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(searched for: doi:10.1111/jan.12469)
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Published: 30 March 2020
BMC Public Health, Volume 20, pp 1-12; https://doi.org/10.1186/s12889-020-08568-x

Abstract:
Background: Depression is a major risk factor for the morbidity and mortality of cardiovascular disease. A transtheoretical model-based intervention and motivational interviewing have been used to change health risk behaviors and have demonstrated positive effects. To our knowledge, no studies of patients with coronary heart disease (CHD) have used a transtheoretical model-based intervention and motivational interviewing as an intervention to provide dynamic education. Therefore, this study aimed to determine the effects of the transtheoretical model-based intervention and motivational interviewing on the management of depression in hospitalized patients with CHD. Method: A randomized controlled trial was designed. A total of 110 participants were randomly divided into an intervention group (n = 55) and a control group (n = 55). The Hamilton Rating Scale for Depression and the Depression Prevention & Management Survey items (stages of change, perceived benefits, perceived barriers, process of change and self-efficacy) were used to collect data at all time points. Analysis of covariance, chi-square test and repeated measures analysis of variance were used to analyze the data. Results: After the intervention, there were more positive changes in stages of change, higher scores for the cognitive and behavioral levels, the perceived benefits, and self-efficacy, and lower perceived barriers and depression in the intervention group than in the control group. Finally, there were statistically significant differences in the depression scores at different time points in the intervention group (F = 17.814, p = 0.000 < 0.01). Conclusions: The study showed that a transtheoretical model-based intervention and motivational interviewing exert positive effects on the management of depression in hospitalized patients with CHD. Trial registration: Clinicaltrials.gov, NCT03953924 (Date assigned: 16/5/2019). Retrospectively registered.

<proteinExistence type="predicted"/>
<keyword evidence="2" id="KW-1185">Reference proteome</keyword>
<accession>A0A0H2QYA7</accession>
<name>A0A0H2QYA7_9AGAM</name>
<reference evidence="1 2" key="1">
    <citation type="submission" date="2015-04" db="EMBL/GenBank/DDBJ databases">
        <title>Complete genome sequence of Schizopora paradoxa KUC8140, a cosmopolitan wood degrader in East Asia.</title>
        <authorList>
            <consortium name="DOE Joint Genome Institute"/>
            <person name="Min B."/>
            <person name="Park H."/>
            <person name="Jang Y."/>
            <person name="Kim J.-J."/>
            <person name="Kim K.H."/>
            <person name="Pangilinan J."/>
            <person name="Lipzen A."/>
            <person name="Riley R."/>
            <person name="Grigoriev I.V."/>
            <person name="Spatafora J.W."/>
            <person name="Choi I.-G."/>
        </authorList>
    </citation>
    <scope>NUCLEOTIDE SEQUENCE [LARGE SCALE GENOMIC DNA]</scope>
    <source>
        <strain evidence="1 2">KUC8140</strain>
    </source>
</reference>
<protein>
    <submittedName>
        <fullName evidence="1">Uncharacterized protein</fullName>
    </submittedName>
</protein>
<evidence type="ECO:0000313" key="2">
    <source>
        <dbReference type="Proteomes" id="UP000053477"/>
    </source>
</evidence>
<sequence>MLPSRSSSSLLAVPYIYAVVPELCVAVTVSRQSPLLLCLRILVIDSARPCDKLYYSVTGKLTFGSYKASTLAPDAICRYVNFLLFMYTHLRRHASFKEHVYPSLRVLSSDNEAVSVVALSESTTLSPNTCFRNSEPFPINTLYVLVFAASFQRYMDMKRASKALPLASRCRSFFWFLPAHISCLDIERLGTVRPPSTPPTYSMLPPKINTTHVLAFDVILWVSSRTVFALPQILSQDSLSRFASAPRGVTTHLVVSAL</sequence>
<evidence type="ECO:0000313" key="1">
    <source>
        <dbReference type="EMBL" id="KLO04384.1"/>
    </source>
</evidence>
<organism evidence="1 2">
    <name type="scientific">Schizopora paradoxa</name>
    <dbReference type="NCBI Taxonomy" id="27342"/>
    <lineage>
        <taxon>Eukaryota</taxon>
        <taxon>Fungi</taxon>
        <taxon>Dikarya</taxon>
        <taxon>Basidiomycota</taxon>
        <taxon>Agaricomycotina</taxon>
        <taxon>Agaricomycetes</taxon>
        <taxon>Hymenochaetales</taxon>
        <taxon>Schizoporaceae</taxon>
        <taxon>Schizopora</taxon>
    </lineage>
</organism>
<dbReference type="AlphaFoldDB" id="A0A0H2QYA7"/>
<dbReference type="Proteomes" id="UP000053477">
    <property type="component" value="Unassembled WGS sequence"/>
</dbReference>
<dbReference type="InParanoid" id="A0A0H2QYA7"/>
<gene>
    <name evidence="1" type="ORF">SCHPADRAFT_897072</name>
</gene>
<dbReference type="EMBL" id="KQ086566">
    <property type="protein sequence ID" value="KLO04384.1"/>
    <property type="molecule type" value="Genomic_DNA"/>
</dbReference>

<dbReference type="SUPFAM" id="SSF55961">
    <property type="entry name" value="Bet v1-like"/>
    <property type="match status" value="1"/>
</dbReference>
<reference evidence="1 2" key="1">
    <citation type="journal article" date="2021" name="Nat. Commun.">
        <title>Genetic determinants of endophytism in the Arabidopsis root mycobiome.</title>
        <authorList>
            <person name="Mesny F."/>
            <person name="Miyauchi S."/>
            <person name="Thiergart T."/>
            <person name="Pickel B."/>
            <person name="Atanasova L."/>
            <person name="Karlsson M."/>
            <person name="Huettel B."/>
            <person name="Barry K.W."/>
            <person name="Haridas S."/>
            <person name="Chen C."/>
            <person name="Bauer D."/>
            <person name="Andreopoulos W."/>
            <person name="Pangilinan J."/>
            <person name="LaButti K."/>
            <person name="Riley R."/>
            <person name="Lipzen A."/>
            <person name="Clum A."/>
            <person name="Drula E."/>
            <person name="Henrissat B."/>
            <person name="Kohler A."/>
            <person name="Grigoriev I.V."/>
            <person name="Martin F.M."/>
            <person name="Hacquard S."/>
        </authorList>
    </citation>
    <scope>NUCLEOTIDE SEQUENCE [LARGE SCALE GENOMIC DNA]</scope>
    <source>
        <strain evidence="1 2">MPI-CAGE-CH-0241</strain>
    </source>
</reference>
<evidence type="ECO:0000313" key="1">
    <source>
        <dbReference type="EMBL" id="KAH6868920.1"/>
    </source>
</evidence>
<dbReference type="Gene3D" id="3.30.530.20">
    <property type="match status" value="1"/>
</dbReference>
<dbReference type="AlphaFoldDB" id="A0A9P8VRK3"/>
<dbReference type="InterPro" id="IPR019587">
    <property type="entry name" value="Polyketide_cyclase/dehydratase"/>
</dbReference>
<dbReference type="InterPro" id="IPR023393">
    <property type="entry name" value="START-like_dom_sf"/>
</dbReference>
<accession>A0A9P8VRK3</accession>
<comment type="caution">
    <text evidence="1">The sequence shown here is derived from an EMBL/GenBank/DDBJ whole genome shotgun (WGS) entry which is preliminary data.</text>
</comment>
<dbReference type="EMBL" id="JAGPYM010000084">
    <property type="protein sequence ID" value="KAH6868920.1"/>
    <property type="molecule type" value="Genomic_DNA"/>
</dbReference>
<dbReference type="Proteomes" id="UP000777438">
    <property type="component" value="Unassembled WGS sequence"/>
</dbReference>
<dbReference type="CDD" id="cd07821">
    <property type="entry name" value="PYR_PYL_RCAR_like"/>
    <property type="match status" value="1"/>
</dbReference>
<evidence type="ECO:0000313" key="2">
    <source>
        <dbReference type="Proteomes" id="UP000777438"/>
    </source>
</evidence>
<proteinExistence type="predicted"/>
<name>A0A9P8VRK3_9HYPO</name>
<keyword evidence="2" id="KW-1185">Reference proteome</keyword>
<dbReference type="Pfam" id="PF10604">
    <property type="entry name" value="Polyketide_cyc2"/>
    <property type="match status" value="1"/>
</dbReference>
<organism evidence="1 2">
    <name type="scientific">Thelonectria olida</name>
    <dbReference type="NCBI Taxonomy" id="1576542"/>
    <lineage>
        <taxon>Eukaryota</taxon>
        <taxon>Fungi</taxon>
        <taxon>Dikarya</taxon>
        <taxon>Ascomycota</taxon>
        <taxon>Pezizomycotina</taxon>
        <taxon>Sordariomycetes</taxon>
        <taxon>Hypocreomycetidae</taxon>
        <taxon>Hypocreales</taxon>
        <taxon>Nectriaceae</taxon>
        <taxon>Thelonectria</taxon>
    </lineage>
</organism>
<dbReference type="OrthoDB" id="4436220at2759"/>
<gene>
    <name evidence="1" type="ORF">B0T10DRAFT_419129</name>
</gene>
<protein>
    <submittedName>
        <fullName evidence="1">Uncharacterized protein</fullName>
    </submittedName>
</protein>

Issues in Mental Health Nursing, Volume 38, pp 717-725; https://doi.org/10.1080/01612840.2017.1330909

Abstract:
The aim of this study was to elucidate the meaning of the lived experience of lifestyle changes as perceived by people with severe mental illness (SMI). People with SMI who have experience in managing lifestyle changes were interviewed (n = 10). The interviews were analyzed with a phenomenological hermeneutic approach. The findings reveal three themes: (1) struggling with inner and outer limitations, (2) on one's own but together with others and (3) longing for living a life in harmony. The meaning of lifestyle changes can be understood as a person's internal and external endeavors to make well-considered decisions about lifestyle changes. Support should focus on strengthening the person's self-efficacy and should be based on the person's experiences.
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